Jond, imho if I were you I would take the amp to the repair shop first. Without knowing for sure what is wrong with the amp you might cause damage to the new 6550 tubes. The repair shop will test all the tubes including the two 9 pin small tubes.http://cgim.audiogon.com/i/vs/i/f/1128880649.jpg
The repair shop is where the replacement tubes are. I'll do whatever they tell me with the amp, it's in their hands. Thanks for your advice and for posting a link to a pic of my amp, it's a sleek little beastie don't you think?
Jond, if I understand you correctly you are going to take the amp and old tubes with you to the repair shop. They will be able to test the old tubes while you are there. Does the Amp have auto output tube bias adjustment for the power tubes, or do you set the bias mVDC voltage manually for the amp? If the bias mVDC voltage is way off you could damage any new tubes you would install in the the Amp. I still believe something is damaged in the Amp due to a shorted 6550 power tube...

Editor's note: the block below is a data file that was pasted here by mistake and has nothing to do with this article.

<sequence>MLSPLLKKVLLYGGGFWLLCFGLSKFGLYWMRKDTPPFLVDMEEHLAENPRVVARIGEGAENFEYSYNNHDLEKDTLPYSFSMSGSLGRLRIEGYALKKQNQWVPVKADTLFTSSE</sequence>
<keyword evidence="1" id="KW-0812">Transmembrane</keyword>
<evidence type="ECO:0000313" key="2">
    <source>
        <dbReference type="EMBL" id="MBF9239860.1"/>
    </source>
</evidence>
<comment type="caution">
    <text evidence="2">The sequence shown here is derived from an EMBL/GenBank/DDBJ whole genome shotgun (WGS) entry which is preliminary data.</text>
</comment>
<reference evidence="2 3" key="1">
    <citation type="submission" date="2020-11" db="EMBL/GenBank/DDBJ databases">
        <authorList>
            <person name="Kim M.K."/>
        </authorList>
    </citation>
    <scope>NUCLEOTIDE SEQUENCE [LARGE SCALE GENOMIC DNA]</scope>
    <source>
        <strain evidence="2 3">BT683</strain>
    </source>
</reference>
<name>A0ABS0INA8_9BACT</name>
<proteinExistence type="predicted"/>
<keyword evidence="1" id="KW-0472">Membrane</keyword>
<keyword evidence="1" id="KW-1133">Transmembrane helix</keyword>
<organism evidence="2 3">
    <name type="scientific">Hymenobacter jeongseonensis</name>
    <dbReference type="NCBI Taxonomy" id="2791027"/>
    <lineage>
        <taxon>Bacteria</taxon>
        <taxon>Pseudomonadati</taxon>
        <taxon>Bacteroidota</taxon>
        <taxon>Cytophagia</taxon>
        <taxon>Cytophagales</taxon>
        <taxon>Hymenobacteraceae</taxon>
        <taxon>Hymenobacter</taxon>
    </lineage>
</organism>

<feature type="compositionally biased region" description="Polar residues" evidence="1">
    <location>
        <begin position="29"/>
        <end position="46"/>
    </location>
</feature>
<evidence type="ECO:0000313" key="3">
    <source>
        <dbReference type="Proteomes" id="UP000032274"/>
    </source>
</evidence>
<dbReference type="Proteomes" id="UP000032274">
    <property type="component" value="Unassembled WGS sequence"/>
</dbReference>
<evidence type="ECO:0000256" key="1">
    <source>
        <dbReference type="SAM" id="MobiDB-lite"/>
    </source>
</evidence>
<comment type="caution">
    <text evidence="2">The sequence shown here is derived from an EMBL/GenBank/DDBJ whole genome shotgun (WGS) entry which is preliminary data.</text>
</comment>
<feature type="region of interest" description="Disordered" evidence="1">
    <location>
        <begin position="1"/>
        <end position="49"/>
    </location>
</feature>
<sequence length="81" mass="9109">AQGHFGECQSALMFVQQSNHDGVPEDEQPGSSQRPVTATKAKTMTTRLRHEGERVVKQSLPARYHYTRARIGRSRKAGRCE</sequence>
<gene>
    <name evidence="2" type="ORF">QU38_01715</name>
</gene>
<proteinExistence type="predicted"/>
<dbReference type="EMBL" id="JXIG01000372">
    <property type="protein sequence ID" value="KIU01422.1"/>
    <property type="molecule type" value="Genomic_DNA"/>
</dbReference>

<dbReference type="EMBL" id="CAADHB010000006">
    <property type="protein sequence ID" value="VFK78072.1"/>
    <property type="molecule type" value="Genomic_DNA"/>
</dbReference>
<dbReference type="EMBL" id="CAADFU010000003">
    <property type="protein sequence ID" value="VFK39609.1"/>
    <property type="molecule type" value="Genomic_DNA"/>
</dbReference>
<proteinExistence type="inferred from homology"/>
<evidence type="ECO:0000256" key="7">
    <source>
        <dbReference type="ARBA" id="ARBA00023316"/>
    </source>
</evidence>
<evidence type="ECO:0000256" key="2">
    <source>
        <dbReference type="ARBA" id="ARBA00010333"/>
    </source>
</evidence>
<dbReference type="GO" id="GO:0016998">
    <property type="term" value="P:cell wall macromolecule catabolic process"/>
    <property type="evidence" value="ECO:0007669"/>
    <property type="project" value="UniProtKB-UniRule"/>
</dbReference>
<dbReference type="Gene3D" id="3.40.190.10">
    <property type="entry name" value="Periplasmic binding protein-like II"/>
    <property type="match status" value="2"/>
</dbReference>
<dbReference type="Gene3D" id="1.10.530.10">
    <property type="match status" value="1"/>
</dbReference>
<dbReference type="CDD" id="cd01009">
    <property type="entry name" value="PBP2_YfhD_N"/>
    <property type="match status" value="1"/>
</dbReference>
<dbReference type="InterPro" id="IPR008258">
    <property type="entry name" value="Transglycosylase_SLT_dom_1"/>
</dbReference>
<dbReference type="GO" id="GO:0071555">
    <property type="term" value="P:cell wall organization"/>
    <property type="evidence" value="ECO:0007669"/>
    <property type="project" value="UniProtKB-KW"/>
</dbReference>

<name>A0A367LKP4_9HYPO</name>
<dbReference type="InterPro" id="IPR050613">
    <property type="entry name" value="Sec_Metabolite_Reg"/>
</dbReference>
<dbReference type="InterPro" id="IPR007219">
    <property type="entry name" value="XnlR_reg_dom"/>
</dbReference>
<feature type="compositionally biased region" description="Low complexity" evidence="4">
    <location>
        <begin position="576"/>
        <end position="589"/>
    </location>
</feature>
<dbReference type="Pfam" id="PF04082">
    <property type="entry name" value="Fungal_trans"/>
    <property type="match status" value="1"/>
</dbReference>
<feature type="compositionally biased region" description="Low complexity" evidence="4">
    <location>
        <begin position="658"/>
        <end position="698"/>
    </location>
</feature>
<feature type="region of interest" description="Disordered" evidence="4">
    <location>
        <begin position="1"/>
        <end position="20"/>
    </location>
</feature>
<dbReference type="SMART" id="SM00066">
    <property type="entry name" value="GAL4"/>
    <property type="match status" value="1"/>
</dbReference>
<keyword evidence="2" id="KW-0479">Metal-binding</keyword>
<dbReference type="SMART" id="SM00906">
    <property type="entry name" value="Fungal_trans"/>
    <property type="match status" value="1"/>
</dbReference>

fuses are usually checked for continuity with simple $3 continuity tester. in glass fuses you can see the broken thread of wire(sometimes).
Well everyone, it turned out that all 4 tubes were bad and they took out resistors and caps. So Deja Vu has fixed the amp, I'll be picking it up on Friday and it only is going to cost $180.00. Woo-hoo!
Jond, sounds great. $180.00 thats not bad... Thanks for letting us know what the problem ended up being. I wish more members would follow through on their threads like you did.
I know what you mean! Slight change though, it was $212, still a great deal, but they're still waiting for a new fuse that they had to order over the web, so I won't get the amp until next week sometime. Nonethless I'm excited, especially since the new tubes I picked up were cryoed Valve Art GEC replica KT88's with virtually no hours. Since I've never had an amp that could run KT88's I'm really jazzed to hear them. When I do I'll report back.